Now that we have a new image, kitura-starter-runner, that extends the ibmcom/swift-ubuntu-runtime image and contains the binaries for the Kitura-Starter application, let’s create a new container to execute the sample application.

$ docker run -p 8080:8080 -i -t kitura-starter-runner:latest
...
[2017-11-06T17:09:37.039Z] [INFO] [main.swift:28 Kitura_Starter] Server will be started on 'http://localhost:8080'.
[2017-11-06T17:09:37.040Z] [INFO] [HTTPServer.swift:124 listen(on:)] Listening on port 8080

Once the application is running in the Docker container, you can access it by pointing your browser to http://localost:8080:

Kitura-Starter welcome page

You have now successfully used the new runtime image for Swift, ibmcom/swift-ubuntu-runtime, to execute a Swift application inside a Docker container! You can use this new runtime image for running and making your applications available to your customers on the IBM Cloud. For details on how to publish your Swift applications using containers, feel free to check out 10 Steps To Running a Swift App in an IBM Container.

For more information on server-side Swift, visit the Swift@IBM Developer Center.

Ricardo Olivieri, Senior Software Engineer, IBM Swift Engineering at IBM Cloud

4 comments on"New Runtime Docker Image for Swift Applications"

  1. When I run:

    docker run -i -t -v /Users/olivieri/git/Kitura-Starter/:/root/Kitura-Starter ibmcom/swift-ubuntu:latest

    modified for my situation:

    docker run -i -t -v /Users/chris/Desktop/Kitura-Starter/:/root/Kitura-Starter ibmcom/swift-ubuntu:latest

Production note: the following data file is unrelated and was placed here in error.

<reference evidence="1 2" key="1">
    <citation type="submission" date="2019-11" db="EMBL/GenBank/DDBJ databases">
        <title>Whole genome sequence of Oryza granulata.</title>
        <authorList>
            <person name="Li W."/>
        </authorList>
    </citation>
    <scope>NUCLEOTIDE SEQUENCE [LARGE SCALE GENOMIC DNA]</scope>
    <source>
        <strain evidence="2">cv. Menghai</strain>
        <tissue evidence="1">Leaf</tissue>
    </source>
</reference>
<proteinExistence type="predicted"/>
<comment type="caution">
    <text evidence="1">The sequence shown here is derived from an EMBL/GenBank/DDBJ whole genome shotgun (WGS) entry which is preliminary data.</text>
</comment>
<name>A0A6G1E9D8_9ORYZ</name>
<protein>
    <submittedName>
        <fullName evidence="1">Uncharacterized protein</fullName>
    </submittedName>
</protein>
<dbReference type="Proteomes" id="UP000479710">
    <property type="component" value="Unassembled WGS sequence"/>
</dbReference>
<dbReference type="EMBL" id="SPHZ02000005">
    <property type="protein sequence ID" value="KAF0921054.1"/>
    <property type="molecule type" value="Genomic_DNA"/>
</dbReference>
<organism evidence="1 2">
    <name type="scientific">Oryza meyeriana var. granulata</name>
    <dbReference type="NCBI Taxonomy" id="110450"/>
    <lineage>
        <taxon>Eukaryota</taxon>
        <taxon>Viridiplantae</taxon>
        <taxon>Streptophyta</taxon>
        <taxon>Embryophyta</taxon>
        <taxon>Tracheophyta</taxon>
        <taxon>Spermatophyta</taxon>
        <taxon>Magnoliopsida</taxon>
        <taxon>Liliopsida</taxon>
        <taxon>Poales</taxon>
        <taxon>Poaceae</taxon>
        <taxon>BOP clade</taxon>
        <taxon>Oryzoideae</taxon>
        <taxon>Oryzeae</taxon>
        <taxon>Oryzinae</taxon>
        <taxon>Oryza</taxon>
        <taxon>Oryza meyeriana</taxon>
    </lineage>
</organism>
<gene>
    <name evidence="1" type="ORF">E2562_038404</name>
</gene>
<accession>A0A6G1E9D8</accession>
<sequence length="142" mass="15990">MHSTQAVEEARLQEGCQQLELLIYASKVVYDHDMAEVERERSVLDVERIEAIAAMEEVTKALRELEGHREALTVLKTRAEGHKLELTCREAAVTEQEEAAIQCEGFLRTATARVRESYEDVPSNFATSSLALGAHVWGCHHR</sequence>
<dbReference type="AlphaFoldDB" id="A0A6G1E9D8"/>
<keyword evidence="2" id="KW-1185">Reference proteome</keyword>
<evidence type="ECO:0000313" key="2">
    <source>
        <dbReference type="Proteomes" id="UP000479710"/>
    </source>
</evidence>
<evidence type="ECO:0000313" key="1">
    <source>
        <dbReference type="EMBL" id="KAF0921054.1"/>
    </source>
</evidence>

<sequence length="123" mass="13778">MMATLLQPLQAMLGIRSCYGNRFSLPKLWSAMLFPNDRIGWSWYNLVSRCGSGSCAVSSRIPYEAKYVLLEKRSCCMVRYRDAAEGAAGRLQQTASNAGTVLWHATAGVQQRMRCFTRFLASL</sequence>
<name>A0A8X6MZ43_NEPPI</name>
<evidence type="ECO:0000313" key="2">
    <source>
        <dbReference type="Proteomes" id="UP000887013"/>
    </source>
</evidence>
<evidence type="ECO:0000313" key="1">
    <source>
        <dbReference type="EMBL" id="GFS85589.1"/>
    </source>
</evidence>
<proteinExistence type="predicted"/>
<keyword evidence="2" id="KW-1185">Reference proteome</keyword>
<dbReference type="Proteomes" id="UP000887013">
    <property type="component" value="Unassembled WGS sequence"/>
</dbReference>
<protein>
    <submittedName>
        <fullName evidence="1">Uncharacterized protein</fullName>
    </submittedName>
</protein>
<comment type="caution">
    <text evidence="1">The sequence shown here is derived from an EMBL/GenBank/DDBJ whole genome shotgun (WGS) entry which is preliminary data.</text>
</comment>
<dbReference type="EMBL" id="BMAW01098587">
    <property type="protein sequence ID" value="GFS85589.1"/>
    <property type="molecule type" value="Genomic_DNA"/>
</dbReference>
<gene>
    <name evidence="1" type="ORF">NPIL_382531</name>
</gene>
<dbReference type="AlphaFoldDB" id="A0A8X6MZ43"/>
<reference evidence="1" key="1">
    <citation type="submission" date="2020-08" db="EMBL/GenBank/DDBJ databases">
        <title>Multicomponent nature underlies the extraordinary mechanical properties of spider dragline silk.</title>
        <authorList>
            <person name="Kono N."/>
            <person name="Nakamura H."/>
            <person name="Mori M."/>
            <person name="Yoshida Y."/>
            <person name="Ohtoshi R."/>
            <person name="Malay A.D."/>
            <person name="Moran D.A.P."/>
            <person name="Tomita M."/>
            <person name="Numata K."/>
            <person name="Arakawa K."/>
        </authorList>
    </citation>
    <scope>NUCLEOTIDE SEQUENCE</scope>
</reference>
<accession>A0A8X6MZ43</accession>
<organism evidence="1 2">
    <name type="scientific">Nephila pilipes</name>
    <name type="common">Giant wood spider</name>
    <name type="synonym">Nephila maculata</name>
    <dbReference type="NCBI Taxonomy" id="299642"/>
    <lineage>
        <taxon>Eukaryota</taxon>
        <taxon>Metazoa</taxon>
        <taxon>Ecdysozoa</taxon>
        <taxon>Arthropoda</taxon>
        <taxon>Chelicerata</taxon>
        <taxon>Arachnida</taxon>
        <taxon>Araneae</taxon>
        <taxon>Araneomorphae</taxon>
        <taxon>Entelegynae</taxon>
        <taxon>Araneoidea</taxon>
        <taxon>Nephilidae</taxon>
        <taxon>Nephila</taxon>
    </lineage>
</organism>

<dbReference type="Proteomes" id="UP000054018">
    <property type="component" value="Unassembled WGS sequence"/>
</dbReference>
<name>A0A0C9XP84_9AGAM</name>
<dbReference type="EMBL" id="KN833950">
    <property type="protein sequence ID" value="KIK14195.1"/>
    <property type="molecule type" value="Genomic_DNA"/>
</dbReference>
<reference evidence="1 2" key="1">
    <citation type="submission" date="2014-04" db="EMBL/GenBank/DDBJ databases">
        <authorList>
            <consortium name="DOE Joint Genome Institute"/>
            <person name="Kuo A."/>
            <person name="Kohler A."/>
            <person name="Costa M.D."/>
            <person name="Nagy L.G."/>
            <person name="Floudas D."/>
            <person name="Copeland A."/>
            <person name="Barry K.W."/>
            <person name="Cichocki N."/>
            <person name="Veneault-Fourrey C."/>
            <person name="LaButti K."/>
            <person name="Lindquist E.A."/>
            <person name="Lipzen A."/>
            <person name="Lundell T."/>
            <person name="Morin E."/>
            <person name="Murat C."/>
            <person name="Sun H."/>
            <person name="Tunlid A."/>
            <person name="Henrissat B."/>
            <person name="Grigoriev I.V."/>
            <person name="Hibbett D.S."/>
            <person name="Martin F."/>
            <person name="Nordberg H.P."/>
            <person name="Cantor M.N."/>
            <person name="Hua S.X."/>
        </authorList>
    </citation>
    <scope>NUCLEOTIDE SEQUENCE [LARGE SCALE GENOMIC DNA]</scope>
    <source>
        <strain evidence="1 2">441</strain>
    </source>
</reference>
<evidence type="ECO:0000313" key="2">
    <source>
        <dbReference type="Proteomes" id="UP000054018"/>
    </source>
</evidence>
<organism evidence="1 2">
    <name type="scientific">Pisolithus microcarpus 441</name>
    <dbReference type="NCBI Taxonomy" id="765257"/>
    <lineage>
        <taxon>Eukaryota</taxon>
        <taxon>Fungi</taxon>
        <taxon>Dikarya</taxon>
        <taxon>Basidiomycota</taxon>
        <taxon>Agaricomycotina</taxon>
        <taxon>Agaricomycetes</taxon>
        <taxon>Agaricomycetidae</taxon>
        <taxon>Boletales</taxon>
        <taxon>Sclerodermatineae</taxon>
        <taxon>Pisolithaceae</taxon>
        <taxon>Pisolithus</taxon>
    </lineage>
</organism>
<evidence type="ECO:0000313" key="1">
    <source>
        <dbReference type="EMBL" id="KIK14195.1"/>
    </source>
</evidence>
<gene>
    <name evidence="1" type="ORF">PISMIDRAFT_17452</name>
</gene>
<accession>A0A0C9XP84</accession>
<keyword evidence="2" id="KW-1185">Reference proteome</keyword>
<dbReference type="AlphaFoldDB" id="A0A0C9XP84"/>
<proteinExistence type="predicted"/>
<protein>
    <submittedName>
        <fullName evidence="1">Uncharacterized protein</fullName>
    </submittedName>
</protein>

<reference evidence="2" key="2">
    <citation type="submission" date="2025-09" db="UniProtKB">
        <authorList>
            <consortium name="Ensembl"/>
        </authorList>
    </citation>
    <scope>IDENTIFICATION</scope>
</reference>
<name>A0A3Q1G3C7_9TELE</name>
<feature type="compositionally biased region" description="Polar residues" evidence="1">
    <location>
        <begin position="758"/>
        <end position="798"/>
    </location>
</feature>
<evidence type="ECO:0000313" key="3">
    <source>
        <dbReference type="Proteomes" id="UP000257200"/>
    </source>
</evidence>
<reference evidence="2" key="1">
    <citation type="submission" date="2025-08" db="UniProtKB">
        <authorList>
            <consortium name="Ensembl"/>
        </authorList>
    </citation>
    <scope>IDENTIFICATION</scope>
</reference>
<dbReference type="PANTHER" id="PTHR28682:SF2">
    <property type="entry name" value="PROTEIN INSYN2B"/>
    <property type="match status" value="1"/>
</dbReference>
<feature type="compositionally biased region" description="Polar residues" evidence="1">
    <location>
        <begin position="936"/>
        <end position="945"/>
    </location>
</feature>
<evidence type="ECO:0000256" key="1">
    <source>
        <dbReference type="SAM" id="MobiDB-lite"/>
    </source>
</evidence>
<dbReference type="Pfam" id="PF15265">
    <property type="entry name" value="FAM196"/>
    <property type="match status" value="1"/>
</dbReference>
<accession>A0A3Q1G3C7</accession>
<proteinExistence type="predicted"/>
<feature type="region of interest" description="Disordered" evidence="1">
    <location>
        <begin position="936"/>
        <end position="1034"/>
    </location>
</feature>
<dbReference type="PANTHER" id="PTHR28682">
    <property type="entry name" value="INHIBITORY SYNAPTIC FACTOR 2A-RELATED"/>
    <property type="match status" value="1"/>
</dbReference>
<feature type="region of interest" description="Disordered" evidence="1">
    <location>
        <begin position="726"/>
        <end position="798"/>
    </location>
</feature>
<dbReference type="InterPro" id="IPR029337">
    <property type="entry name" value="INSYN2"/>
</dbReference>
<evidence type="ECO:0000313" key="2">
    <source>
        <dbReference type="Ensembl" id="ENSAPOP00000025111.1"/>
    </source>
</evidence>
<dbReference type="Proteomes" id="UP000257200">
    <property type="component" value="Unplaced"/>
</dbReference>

there is no directory Kitura-Starter. i.e., after running the above docker run command, and doing an ls, I have:

    bin dev home lib64 mnt proc run srv tmp var
    boot etc lib media opt root sbin sys usr

  2. I think I see the problem now. I had to do cd root/Kitura-Starter/ :).

  3. Thanks for this. I’ve got it working now. Two more thoughts:

    1) When I run it swift build --clean gives an error.
    error: unknown option –clean; use –help to list available options
    Was –clean removed as an option?

    2) In the Dockerfile, I had to comment out:
    COPY .build/release/*.so /root/Kitura-Starter/.build/release/
    there are no .so’s. I assume that in some cases the swift build will generate these, but just doesn’t in this case.

    • Ricardo Olivieri November 06, 2017

      Thanks Christopher for your comments/questions above. This blog post was originally published many months ago and a few things got outdated and, hence, the issues you ran into. I just went ahead and updated the contents of the blog so they are compatible now with the latest docker images and Swift 4. If you run into any other issues, please let us know.